Koalas have inhabited broad regions of Australia for the past 25 million years, but the combined threats of urbanisation, climate change and land clearing are pushing populations in New South Wales and Queensland towards the edge of extinction.
Australia's koala population faces extinction across large parts of New South Wales and Queensland as urbanisation, land clearing and climate change threaten the vulnerable species' habitats.
Experts are warning of an "unfolding tragedy" which could see koalas wiped out of regions including the Koala Coast south-east of Brisbane, and the Pilliga Forests area in northern NSW.
Populations close to Byron Bay, Ballina, Port Macquarie and Gunnedah in NSW are also under threat, while koala numbers in regions near Mackay and Toowoomba in Queensland have suffered declines of up to 80 per cent.
Watch: Koalas under threat in QLD and NSW: WWF
Koala numbers have diminished in Queensland by a total of 53 per cent, according to analysis of the past 20 years and projections of the next two decades.
In NSW the koala population fell by a total of 26 per cent over the same period.
A report released by WWF-Australia to coincide with Endangered Species Day found "habitat loss continues to be the key threatening process to the long-term survival of the koala and is being compounded by numerous other threats."
Koalas have inhabited broad regions of Australia for the past 25 million years. They are currently listed as a vulnerable species in NSW, Queensland and the Australian Capital Territory.
Hundreds of thousands of koalas were culled for the fur trade after European settlement, a practice which did not cease until the 1930s, while another early threat to the population came from land clearing for agriculture.
Dr Christine Adams-Hosking, from the Global Change Institute at the University of Queensland, told SBS World News that threats from agriculture have been exacerbated by habitat destruction tied to urbanisation, mining and climate change.
"We're seeing very dramatic declines [in koala numbers] in some areas while in other areas they're still holding on," said Dr Adams-Hosking, who wrote the WWF-Australia report.
"It's a real tragedy when you think they've been here for tens of millions of years and that within such a short time frame we can be losing them at such a rapid rate.
"It's just an unfolding tragedy for all wildlife and the koala is a good spokesperson for that. Something needs to be done.
"It also should be teaching us a lesson that if you look at the koala as the iconic flagship species [in Australia], then what we're doing is very wrong on all levels."
Asked whether localised extinctions will occur among some populations in the future, Dr Adams-Hosking said: "I don't think there's any doubt of that.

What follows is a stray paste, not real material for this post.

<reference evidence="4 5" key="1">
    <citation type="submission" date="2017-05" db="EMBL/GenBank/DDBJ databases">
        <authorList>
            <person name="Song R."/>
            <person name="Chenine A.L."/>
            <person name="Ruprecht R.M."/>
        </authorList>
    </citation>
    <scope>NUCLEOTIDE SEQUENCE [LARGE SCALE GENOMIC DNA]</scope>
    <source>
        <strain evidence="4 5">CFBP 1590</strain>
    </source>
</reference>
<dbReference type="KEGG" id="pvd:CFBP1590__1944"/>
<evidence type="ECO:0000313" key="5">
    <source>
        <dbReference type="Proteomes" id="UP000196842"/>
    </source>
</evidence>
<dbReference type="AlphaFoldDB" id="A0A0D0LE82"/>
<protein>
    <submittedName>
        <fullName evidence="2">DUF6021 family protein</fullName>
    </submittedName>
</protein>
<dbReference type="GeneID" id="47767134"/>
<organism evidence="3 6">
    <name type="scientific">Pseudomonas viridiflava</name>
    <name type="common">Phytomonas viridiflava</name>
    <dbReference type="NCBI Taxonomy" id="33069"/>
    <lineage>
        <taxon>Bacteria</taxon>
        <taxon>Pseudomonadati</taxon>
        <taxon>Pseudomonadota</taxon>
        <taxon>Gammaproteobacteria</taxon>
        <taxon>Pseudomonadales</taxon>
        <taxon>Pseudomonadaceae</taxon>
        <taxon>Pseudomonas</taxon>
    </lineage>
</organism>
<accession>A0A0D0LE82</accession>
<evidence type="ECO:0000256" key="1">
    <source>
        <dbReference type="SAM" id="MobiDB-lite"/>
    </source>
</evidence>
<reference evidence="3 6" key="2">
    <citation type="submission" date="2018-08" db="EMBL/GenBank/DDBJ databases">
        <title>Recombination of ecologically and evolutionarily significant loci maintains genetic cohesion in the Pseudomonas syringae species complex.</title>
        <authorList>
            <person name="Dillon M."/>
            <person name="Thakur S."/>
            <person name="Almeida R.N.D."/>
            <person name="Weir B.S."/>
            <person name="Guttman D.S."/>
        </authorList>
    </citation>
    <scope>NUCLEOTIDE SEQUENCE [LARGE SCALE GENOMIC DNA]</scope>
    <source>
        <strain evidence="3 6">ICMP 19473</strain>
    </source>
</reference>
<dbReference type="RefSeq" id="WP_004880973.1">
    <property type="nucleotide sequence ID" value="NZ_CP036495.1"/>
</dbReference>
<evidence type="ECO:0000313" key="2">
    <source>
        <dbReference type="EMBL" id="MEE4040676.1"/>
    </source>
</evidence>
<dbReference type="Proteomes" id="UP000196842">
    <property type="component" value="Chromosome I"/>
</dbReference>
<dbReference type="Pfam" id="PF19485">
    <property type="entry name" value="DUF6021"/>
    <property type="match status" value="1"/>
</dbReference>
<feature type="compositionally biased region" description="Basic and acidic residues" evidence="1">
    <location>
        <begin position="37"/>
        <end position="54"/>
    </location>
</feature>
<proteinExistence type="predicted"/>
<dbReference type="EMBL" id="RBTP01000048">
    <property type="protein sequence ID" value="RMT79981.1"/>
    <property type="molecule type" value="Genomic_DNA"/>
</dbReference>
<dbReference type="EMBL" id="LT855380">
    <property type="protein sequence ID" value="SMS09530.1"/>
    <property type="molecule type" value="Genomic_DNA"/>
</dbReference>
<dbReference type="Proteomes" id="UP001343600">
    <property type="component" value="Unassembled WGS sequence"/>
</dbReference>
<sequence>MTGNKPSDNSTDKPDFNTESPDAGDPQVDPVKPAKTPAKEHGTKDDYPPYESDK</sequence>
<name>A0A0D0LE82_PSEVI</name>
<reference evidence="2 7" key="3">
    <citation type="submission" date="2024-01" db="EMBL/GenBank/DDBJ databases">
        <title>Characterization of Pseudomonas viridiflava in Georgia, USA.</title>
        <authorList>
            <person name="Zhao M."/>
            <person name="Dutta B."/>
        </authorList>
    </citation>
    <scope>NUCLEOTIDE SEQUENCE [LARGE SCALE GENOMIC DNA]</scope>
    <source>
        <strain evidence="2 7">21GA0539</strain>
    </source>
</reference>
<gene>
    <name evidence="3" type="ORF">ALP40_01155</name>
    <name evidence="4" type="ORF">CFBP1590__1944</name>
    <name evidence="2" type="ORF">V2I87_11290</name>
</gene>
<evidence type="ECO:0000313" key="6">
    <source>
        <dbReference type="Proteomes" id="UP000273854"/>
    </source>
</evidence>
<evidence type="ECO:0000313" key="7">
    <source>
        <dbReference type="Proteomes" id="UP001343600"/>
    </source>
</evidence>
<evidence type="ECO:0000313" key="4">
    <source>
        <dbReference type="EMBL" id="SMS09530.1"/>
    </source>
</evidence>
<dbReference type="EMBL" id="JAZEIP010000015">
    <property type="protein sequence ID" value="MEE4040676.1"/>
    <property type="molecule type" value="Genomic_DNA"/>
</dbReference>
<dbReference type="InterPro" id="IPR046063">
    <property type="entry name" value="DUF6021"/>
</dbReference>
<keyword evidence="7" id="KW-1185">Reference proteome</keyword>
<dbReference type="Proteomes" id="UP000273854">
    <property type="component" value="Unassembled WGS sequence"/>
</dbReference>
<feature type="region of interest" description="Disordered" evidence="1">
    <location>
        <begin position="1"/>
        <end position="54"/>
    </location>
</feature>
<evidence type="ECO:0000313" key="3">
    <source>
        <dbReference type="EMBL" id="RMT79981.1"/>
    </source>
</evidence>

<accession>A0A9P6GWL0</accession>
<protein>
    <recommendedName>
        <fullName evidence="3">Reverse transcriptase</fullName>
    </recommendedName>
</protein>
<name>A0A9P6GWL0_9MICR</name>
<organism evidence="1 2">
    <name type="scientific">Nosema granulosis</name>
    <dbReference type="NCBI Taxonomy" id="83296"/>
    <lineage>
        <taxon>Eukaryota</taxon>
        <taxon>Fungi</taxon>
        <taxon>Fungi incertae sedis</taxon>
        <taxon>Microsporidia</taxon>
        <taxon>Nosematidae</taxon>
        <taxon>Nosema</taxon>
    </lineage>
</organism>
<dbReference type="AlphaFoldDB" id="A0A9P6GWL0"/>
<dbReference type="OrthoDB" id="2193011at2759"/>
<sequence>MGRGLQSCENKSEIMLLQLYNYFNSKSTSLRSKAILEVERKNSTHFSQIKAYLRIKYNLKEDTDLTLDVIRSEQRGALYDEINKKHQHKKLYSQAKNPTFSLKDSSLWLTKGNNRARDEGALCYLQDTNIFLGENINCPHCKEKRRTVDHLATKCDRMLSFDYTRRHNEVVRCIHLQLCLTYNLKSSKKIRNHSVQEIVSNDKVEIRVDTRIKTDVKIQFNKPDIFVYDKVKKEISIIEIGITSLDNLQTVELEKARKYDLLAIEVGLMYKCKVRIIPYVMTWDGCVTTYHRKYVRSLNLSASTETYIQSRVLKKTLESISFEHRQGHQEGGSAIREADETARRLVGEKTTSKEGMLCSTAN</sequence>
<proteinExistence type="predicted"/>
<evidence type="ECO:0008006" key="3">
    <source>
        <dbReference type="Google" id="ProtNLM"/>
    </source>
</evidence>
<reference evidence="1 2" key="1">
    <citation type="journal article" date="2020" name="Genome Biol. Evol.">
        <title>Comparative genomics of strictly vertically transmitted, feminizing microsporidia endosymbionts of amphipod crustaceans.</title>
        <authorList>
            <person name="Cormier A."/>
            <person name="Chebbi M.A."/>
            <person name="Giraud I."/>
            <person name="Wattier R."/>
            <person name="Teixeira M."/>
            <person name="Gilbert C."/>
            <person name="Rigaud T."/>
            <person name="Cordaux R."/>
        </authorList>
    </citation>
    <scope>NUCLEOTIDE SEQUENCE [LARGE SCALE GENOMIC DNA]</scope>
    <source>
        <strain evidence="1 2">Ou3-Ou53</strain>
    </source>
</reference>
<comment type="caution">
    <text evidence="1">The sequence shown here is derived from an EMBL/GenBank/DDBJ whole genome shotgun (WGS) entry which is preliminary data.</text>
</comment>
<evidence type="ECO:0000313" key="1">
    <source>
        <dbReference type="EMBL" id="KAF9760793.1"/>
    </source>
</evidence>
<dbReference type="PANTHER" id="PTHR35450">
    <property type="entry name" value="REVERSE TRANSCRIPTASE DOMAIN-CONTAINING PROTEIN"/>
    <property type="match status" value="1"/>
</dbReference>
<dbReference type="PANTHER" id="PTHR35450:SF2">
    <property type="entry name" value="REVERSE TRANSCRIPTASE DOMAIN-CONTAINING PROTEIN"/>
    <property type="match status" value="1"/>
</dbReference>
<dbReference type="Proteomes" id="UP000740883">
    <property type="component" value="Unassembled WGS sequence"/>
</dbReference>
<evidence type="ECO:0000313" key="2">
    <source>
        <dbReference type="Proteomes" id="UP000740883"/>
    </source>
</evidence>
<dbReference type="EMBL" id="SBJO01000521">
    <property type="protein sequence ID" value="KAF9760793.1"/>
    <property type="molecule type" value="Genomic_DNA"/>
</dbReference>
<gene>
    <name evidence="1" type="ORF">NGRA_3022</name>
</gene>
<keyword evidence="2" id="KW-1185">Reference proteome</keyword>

"If we look at the Koala Coast, which was historically a real stronghold for koalas in south-east Queensland, they declined by 80 per cent between 1996 and 2014. That's not a sustainable decline."
The encroachment of urban development on koala habitats has also led to injuries and deaths among koala populations due to increased road traffic and domestic animals.
WWF-Australia said more than 2,000 koalas were taken to wildlife hospitals in south-east Queensland suffering fractures over a 13-year period.
Vehicle collisions and dog attacks caused 93 per cent of the fractures, WWF-Australia added, with only 2 per cent of the injured koalas surviving their injuries.
WWF-Australia has also released analysis which reveals tree-clearing in southern Queensland likely killed 179 koalas over a two-year period, further pushing the region's koala population towards extinction.
Dr Martin Taylor, a WWF-Australia conservation scientist, said the koalas would have died after bulldozers destroyed their forest habitats.
"Bulldoze their trees and you kiss the koalas goodbye – they're forced to look for new homes and are then killed by cars or dogs," Dr Taylor said.
"The only solution is state government action to rein in excessive tree-clearing."
Despite the widespread declines in population numbers, Dr Adams-Hosking said researchers are cautiously optimistic about the future of some relatively unstudied koala communities.
Koalas have recently been observed in the Southern Highlands, and at Campbelltown in western Sydney, where the populations are believed to be stable or even increasing.
But Dr Adams-Hosking cautioned that only a united approach to saving Australia's koalas will be able to arrest the decline.
"Somehow we have to have enough will from everybody: [from] all levels of government, all levels of communities and all industries to actually care enough about wildlife.
"We just need the will from everybody to actually stop and think and plan ... [to avoid] the 200-year-old mentality of: 'Let's just go in there and clear [land] and use it as we like'.
"That's a 200-year-old mentality that has to change before we're going to save our biodiversity."